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Are Maneless Tsavo Lions Prone to Male Pattern Baldness?

Bijal P. Trivedi
for National Geographic Channel
Updated January 10, 2005
 
The male lions of Tsavo, Kenya, which gained notoriety in the late 19th century as man-eaters, are unusual for two reasons. They lack the majestic golden mane commonly associated with male lions, and they have been found to have an uncommon family life, according to a report.

"When we began this study there really was a question whether there was such a thing as a maneless lion," said Bruce Patterson, MacArthur Curator of Mammals at the Field Museum in Chicago and co-author of the study.




Maneless lions had been seen before. But a consistent study had not been done to determine whether these sightings were of adolescent male lions, which hadn't had time to grow a mane, or possibly castrated males who lost their mane within a few months.

Patterson and colleague Roland Kays, senior scientists of zoology at the New York State Museum in Albany, initiated their study in Chicago's Field Museum, where the famous man-eaters of Tsavo—the two large males that killed 135 railroad workers in1898—lie stuffed on display. The two lions had been shot, killed, and skinned, and lay as "trophy rugs" for 25 years, before finding their way to the Field Museum in 1924.

The curious thing about the lions was that they were maneless.

What surprised Patterson and Kays was that these man-eaters were adults, between eight and ten years old; most males develop manes by age five. Earlier studies in the Serengeti had suggested that maneless lions were "losers" or "humiliated" members of the pride. "Lacking a mane was something like a badge of dishonor," said Patterson.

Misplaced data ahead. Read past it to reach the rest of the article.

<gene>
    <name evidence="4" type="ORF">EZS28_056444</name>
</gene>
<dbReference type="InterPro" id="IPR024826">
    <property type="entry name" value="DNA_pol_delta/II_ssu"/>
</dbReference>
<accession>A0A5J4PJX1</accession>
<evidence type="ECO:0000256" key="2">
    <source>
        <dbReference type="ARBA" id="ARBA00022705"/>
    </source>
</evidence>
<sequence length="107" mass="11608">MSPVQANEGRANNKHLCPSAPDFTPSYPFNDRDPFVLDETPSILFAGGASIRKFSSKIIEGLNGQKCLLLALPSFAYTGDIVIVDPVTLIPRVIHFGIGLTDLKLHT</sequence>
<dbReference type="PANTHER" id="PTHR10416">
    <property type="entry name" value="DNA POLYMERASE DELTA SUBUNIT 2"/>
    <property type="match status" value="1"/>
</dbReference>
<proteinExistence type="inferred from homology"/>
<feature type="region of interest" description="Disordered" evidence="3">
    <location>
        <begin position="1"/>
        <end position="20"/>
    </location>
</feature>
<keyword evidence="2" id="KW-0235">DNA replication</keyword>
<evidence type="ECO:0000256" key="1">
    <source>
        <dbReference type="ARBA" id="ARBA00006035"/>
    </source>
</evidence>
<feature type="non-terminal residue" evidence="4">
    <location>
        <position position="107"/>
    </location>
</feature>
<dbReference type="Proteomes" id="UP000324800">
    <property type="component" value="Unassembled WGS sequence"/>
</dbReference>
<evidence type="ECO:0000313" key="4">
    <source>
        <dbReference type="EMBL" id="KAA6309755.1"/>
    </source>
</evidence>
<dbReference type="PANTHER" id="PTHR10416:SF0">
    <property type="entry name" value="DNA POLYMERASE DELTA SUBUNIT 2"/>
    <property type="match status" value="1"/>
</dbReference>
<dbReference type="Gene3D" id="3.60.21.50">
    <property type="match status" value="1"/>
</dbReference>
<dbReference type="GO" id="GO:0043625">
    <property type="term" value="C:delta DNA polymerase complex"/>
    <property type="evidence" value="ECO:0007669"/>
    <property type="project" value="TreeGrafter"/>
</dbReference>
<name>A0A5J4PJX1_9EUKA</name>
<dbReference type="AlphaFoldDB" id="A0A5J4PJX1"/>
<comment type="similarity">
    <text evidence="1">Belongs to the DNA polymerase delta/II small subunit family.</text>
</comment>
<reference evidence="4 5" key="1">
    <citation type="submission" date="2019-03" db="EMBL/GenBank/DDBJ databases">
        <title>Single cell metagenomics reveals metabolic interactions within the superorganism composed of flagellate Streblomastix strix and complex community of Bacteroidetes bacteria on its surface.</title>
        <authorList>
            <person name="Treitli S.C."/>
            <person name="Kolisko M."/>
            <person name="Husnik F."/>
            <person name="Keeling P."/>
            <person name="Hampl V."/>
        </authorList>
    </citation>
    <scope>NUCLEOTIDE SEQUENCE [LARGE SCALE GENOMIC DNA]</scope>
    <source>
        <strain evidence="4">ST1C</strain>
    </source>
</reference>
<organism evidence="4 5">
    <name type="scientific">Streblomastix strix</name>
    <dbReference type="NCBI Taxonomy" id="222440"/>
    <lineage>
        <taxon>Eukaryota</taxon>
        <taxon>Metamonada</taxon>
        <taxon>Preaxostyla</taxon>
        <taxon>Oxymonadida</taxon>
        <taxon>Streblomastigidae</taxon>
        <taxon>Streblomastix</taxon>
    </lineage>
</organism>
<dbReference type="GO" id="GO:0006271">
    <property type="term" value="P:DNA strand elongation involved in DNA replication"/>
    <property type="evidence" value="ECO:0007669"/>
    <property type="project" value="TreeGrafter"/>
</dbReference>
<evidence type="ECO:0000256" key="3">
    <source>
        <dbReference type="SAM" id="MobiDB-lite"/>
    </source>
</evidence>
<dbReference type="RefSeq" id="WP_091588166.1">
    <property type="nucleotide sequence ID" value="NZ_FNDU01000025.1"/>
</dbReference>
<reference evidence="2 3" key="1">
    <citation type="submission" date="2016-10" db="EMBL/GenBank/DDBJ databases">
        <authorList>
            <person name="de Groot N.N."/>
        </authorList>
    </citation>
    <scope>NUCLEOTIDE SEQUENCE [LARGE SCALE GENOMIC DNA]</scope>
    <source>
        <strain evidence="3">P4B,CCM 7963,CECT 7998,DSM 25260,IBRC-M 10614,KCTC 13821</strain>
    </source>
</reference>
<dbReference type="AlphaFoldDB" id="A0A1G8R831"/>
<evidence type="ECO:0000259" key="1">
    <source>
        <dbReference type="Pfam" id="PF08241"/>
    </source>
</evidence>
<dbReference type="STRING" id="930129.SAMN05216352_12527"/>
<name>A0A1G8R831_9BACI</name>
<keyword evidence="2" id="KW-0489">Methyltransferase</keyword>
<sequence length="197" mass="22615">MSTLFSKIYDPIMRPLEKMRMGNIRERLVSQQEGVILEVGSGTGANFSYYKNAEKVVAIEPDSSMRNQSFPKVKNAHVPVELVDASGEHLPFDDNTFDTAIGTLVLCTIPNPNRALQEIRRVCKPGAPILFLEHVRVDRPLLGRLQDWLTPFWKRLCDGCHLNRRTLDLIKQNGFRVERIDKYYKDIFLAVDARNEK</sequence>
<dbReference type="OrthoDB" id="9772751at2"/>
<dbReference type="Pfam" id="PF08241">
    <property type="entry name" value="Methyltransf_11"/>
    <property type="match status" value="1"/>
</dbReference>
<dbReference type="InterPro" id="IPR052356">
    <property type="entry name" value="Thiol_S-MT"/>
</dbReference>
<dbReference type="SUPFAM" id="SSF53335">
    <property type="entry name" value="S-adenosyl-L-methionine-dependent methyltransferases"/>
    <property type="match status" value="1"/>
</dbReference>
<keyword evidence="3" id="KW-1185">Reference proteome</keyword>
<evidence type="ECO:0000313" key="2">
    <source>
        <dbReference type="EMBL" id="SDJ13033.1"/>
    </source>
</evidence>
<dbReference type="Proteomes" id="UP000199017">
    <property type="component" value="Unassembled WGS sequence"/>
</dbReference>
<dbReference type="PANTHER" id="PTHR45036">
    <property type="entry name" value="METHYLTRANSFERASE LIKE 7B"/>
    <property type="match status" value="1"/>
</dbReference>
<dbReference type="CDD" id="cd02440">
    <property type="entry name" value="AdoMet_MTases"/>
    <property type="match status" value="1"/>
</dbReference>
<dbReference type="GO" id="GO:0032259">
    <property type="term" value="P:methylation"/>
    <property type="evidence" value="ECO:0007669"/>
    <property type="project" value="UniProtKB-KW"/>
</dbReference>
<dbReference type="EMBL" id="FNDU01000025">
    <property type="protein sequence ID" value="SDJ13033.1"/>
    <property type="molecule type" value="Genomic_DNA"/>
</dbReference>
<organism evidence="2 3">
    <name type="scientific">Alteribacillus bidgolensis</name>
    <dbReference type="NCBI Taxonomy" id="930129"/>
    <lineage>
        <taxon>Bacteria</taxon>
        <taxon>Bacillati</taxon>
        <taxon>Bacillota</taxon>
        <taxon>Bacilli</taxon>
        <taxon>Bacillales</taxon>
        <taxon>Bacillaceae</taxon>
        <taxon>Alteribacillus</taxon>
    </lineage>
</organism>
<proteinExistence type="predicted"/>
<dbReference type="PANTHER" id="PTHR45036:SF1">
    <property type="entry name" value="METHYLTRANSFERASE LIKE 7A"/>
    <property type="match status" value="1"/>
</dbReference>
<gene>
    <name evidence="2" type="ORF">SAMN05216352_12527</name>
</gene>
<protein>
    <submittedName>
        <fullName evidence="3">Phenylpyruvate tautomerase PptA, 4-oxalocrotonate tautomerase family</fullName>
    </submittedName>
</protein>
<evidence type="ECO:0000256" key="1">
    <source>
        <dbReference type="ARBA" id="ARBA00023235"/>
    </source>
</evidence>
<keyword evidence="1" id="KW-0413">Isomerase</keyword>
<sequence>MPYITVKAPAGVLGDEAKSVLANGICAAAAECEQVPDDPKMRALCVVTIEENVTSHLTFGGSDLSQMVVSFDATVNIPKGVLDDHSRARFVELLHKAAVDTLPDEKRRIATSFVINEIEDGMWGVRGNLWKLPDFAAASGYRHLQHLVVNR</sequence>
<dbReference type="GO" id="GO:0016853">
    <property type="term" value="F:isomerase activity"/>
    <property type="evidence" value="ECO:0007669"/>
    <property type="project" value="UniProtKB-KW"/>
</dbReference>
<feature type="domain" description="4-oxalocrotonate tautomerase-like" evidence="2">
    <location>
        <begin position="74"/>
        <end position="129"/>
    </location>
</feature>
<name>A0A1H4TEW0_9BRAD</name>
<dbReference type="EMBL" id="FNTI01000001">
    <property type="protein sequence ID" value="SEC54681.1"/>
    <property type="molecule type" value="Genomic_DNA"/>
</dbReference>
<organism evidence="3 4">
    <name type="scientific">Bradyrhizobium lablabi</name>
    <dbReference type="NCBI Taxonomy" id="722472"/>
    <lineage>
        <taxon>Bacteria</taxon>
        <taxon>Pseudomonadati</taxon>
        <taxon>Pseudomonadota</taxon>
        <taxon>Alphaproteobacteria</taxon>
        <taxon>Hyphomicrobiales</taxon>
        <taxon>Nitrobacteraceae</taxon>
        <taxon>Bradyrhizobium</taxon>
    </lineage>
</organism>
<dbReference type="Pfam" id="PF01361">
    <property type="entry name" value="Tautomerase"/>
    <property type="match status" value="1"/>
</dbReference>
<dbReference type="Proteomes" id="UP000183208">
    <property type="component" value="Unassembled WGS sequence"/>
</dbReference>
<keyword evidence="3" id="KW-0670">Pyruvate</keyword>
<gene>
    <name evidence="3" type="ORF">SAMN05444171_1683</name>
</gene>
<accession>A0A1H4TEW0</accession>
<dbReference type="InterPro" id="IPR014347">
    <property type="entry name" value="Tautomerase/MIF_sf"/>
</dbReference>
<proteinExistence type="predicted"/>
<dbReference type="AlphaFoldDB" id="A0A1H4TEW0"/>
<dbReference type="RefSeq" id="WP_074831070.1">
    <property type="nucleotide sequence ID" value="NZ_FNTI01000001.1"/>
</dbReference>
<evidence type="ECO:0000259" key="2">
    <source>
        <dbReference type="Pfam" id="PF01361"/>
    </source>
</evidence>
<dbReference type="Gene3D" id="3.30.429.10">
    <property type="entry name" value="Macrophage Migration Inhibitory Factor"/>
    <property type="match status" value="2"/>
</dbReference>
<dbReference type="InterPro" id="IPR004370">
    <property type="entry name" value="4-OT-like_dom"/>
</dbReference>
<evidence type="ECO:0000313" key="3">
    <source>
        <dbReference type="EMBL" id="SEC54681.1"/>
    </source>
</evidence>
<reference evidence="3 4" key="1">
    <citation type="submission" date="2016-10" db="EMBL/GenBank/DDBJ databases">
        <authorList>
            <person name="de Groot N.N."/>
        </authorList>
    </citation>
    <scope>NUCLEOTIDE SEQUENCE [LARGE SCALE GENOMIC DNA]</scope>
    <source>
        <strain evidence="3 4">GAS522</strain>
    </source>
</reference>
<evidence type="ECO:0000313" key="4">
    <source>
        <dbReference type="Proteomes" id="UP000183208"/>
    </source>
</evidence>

Study in the Wild

Curious about the social consequences of lacking a mane, Patterson and Kay traveled to Tsavo East National Park in Kenya to investigate the plight of maneless lions.

Their hypothesis was that the prides in Tsavo East would be small because the region is very dry and food is scarce. They also expected fewer males would govern these petite prides.

Unlike the Serengeti, where the food is plentiful and the lions are relatively easy to find, the challenge in Tsavo is finding the lions. To lure them from the dense woody thickets scattered through the arid open savannas, Kays used the ultimate bait: the "plaintive bleat of a wounded baby buffalo."

While traveling in Tsavo, Kays saw a wounded baby buffalo trailing behind the herd and calling to its mother. Kays videotaped the scene which he later played over a loudspeaker system mounted on the landrover. "It was like ringing the dinner bell at Tsavo," says Patterson. The prides came right out of the undergrowth and close enough to the vehicle for the researchers to observe the tiny nicks and scratches that help distinguish one animal from another.

What the researchers saw astounded them.